Iyarmain posts

The Blind Mashiach

The month of Iyar is the month of light. Even its name, Iyar, is cognate to the Hebrew word for ‘light,’ or. In the Bible, the month of Iyar is called the month of Ziv, which also means ‘light.’

How did this month merit such a luminous name? First of all, Iyar comes to us after a long, cold, cloudy winter. The month of Nissan blazes the trail to the spring, followed by Iyar, which is all light. We thank God for the light of the sun, but it is upon us to be mindful of the spiritual light, as well. Light is a wondrous allegory for Divine revelation, God’s illumination and benevolent abundance.

The Torah is also equated to light, “For a mitzvah is a candle and Torah is light.”[1] This is particularly true of the concealed, inner dimension of the Torah, the wisdom of Kabbalah of Rabbi Shimon Bar Yochai in his book, The Zohar. This is another connection to Iyar, for Lag Ba’Omer, the day of Rabbi Shimon Bar Yochai’s passing, is on the 18th of Iyar. In addition, on the 14th of Iyar we commemorate the day of passing of Rabbi Meir Ba’al Ha’nes in Tiberias. The redemption is also likened to light, and at the Pesach seder we bless God for taking us out of “darkness to a great light.” In the merit of the Torah and the secrets of the Torah the redemption emerges.

Love in the Soul

While all of this is very nice, the fact is that there is still much darkness in the world – hatred, wars, troubles and illnesses. Even in our own communities, the situation is far from perfect. The same is true of our interpersonal relationships and even in our relationship with ourselves. This state of affairs can make it seem like we are light-years away from the redemption.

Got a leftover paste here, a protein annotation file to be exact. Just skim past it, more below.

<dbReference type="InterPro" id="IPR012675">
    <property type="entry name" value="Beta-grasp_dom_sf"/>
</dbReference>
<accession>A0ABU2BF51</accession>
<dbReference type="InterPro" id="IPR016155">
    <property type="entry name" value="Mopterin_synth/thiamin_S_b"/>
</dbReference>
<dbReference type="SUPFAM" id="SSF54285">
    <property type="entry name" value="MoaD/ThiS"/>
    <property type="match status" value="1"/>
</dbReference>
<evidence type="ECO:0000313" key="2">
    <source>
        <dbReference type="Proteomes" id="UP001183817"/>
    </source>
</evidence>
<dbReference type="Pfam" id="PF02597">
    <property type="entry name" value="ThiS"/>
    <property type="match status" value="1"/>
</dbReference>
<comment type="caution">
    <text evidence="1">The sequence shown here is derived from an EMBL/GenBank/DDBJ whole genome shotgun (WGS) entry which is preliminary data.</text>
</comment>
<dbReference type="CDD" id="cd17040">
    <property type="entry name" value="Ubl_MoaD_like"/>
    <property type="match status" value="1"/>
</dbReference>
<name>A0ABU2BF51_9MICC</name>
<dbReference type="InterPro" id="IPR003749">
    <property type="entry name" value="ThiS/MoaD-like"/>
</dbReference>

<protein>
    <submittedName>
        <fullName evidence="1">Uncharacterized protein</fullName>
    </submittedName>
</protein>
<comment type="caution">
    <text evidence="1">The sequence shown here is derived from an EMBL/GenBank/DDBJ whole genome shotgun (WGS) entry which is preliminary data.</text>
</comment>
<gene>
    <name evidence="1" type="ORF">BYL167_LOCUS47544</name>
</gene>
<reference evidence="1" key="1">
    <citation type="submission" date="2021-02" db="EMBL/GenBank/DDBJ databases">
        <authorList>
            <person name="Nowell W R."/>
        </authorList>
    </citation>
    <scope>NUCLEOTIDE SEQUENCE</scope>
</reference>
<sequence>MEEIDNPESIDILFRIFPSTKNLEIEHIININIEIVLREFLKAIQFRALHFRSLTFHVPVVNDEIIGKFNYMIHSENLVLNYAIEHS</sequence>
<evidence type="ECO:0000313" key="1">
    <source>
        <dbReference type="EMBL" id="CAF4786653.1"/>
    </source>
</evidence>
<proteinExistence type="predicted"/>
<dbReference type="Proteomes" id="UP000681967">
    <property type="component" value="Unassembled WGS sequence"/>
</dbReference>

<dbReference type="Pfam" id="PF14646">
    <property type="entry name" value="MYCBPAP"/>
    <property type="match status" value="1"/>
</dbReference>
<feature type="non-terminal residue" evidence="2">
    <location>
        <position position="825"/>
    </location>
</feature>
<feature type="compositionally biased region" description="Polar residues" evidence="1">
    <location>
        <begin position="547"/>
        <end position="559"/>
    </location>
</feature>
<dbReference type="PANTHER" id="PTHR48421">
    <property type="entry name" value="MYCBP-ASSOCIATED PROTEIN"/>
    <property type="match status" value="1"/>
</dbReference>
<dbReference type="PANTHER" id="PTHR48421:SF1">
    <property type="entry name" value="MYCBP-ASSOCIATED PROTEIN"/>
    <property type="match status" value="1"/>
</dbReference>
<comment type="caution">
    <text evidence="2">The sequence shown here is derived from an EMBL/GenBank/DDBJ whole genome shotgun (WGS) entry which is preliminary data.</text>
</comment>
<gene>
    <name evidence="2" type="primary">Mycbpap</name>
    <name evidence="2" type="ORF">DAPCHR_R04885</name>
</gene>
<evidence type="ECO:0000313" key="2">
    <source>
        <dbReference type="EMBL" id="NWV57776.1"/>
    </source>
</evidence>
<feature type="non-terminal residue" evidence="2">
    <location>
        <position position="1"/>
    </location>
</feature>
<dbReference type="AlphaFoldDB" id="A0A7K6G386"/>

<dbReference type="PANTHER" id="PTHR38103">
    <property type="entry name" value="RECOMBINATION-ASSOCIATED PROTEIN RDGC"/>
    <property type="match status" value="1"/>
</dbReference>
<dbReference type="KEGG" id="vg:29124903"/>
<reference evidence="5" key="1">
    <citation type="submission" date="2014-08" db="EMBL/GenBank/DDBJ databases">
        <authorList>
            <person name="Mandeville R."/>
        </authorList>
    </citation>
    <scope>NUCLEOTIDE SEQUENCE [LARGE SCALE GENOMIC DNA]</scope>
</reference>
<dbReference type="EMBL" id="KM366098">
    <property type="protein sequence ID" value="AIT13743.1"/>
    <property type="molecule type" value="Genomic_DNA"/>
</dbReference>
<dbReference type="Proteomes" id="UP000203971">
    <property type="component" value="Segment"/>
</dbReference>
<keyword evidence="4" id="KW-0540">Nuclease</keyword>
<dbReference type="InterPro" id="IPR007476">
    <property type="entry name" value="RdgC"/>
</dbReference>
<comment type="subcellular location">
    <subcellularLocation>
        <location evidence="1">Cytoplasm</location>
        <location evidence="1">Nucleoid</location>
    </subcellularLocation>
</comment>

How do we emerge from the darkness of the exile to the light of the redemption? The main rectification for this time period is love for others. The students of Rabbi Akiva died during the days of the Omer – which we count during the entire month of Iyar – because they did not act with respect toward each other. It is upon us to rectify that blemish and to fulfill Rabbi Akiva’s teaching: “Love your neighbor as yourself – that is a great principle in the Torah.”[2]

How can we truly love our fellow man – even those who seem to be so different from us? Are we supposed to be blind and not pay attention to the distance between us and even the shortcomings and faults of others? Yes! We are supposed to be blind to those shortcomings!

Sometimes, it is good to close our eyes. This world is full of passing sights, replete with smoke and mirrors, old news, breaking news and a flood of input. It is all dizzying, blinding, confusing, superficial light. Stop! It is ok to release the tension, to step off the speeding train and relax. Close your eyes and take a look inward.

A blind person does not see superficial colors and shapes. This is specifically why he can sense something much more internal and essential. Quite a few Jewish Torah giants were blind and it was they who could sense the footsteps of Mashiach:

The Talmudic sage Rabbi Sheshet, who was blind, was the first of his colleagues to perceive when the king was coming by. It was the blind Talmudic sage Rav Yosef who declared: “May the Mashiach come and may I merit to sit in the shadow of his donkey.” (The numerical value of Rav Yosef equals ‘Mashiach’). Isaiah the Prophet says: Who is blind, but My servant? Or deaf, as My emissary whom I send? Who is blind as he who is wholehearted, and blind as God’s servant?[3] God’s servant, His emissary, the Mashiach, seems blind and deaf because he is focused inward.

The blind person sees the inner light, the light of the soul and the redemption. There is a deep connection between the Hebrew words for ‘light’ (or -אור) and ‘blind’ (iver – עור ). The blind person sees the light beneath the surface. It is no coincidence that in Aramaic, a blind person is called ‘sagi nahor,’ which means ‘much light.’

This is the way to love our fellow man: We must ignore his external appearance and focus on the inner dimension that unites us, seeing the connection between all the souls of Israel. This love banishes darkness and melts estrangement and hatred.

May this be an illuminating and healthy month for all!

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[1] Proverbs 6:23.

[2] Leviticus 19:18, Sifrei ad loc, Jerusalem Talmud Nedarim 9:4.

[3] Isaiah 42:19

Photo by Elia Pellegrini on Unsplash

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